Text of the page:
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Relative colorimetric vs perceptual
In reply to homerlsmith, Mar 27, 2013

Relative colorimetric changes all the colours out of gamut to the nearest colour in gamut, so many colours change to the same one. It DOES NOT change colours in gamut.

Perceptual changes ALL the colours in the image in a proportional way so that they lie in the printer gamut. This happens also if the image does not contain out-of-gamut colours.

So if your image does not contain out-of-gamut colours relative colorimetric does not change colours, while perceptual changes them.

If your image contains out of gamut colours relative colorimetric can cause strange colour changes (only for the out of gamut ones), while perceptual does not cause such strange changes.

The speaker talks about skin tones (they are in the printer gamut, I believe): with relative colorimetric they do not change, with perceptual they change and this can be a problem.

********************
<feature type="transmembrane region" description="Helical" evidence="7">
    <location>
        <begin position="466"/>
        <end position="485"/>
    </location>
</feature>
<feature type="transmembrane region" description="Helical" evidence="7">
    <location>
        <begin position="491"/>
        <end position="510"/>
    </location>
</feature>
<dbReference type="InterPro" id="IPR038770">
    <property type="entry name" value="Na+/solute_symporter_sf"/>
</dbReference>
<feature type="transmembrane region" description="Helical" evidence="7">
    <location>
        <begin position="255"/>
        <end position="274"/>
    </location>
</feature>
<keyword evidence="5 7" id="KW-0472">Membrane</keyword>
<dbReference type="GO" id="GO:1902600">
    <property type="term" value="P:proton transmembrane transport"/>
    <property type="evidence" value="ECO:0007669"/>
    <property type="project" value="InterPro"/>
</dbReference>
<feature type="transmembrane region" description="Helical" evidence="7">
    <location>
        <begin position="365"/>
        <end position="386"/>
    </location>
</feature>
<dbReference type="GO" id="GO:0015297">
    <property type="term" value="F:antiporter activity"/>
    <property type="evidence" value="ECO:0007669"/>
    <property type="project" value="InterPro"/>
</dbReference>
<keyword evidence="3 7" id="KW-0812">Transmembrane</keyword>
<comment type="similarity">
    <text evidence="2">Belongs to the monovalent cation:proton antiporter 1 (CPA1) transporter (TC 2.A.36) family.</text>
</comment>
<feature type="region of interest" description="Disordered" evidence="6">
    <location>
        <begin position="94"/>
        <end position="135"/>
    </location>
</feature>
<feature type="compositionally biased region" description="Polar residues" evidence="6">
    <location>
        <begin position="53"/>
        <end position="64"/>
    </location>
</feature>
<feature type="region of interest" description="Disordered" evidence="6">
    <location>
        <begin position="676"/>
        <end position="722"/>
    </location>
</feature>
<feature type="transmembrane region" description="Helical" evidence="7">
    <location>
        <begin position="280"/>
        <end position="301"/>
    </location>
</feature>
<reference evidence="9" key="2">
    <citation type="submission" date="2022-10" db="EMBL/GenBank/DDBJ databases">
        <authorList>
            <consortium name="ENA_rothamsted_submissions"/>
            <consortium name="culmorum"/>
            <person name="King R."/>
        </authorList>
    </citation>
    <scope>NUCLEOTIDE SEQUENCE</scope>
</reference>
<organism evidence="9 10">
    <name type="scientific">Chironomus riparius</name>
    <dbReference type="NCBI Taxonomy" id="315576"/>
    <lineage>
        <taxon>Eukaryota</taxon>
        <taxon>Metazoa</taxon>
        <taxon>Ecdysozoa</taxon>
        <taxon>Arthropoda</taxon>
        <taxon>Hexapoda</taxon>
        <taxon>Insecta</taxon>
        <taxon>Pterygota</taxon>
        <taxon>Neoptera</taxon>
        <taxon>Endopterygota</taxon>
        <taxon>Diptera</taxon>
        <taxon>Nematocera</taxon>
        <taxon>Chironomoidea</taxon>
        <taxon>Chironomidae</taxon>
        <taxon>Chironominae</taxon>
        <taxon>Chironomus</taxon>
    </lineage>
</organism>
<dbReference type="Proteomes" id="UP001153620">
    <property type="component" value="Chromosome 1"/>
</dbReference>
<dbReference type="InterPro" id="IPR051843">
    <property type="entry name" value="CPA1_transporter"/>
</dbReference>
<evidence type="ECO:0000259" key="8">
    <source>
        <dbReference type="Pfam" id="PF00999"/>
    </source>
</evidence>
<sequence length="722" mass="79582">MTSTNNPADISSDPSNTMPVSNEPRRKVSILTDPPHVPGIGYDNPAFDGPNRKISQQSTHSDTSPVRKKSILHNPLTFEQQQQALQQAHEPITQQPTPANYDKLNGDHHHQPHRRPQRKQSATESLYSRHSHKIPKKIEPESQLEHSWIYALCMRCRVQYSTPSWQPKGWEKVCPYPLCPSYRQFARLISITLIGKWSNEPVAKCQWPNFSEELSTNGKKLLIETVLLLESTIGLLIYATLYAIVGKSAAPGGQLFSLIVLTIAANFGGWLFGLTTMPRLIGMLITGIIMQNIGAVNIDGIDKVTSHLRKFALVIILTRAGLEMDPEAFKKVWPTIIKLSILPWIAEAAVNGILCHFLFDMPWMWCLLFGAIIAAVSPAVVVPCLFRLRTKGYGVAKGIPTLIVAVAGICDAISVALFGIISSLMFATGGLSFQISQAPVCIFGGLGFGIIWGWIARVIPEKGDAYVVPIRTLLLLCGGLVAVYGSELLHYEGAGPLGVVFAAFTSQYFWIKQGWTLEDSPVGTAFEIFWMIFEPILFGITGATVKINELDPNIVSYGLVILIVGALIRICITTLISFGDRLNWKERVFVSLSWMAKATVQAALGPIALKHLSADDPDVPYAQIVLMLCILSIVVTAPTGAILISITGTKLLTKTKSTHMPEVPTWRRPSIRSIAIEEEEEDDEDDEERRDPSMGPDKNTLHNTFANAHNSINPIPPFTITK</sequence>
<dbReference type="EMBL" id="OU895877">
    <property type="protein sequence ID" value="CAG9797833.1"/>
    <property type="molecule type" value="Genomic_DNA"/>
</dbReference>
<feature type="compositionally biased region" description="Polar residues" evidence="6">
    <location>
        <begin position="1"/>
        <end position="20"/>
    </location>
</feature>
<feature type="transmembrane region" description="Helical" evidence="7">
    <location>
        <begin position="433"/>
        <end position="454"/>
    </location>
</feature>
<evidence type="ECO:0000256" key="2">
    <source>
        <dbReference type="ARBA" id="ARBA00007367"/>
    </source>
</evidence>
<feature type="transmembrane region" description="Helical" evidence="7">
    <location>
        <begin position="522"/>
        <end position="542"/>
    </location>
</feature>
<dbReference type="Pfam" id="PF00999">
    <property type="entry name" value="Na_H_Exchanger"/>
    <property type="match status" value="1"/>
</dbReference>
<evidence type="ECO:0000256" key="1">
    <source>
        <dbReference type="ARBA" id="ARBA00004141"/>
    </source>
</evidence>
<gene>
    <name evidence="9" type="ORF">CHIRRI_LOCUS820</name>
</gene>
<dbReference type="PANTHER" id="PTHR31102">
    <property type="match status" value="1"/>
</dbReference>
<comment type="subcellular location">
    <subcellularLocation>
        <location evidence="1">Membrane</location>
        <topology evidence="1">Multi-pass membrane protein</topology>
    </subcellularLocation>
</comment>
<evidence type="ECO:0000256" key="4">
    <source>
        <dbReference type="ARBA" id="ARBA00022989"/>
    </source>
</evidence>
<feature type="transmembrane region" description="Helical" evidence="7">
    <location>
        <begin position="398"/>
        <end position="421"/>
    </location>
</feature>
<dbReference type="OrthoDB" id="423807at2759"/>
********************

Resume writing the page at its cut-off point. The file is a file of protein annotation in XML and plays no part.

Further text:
IIRIC the speaker also says the the best thing is to make some tests, anyway.

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coronawithlime
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Re: Relative colorimetric vs perceptual
In reply to Fulvio Senore, Mar 28, 2013

Fulvio Senore wrote:

IIRIC the speaker also says the the best thing is to make some tests, anyway.

Strikes me as possibly the best advice in most all cases  

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Hugowolf
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Re: Relative colorimetric vs perceptual
In reply to Fulvio Senore, Mar 28, 2013

Fulvio Senore wrote:

Perceptual changes ALL the colours in the image in a proportional way so that they lie in the printer gamut. This happens also if the image does not contain out-of-gamut colours.

Close but not quite right. The presenter does say that perceptual intents change all the colors in the image, but that isn’t so. Perceptual intents do compress some in gamut colors to make room for shifting out of gamut colors into the gamut, but they do not do that to all in gamut colors.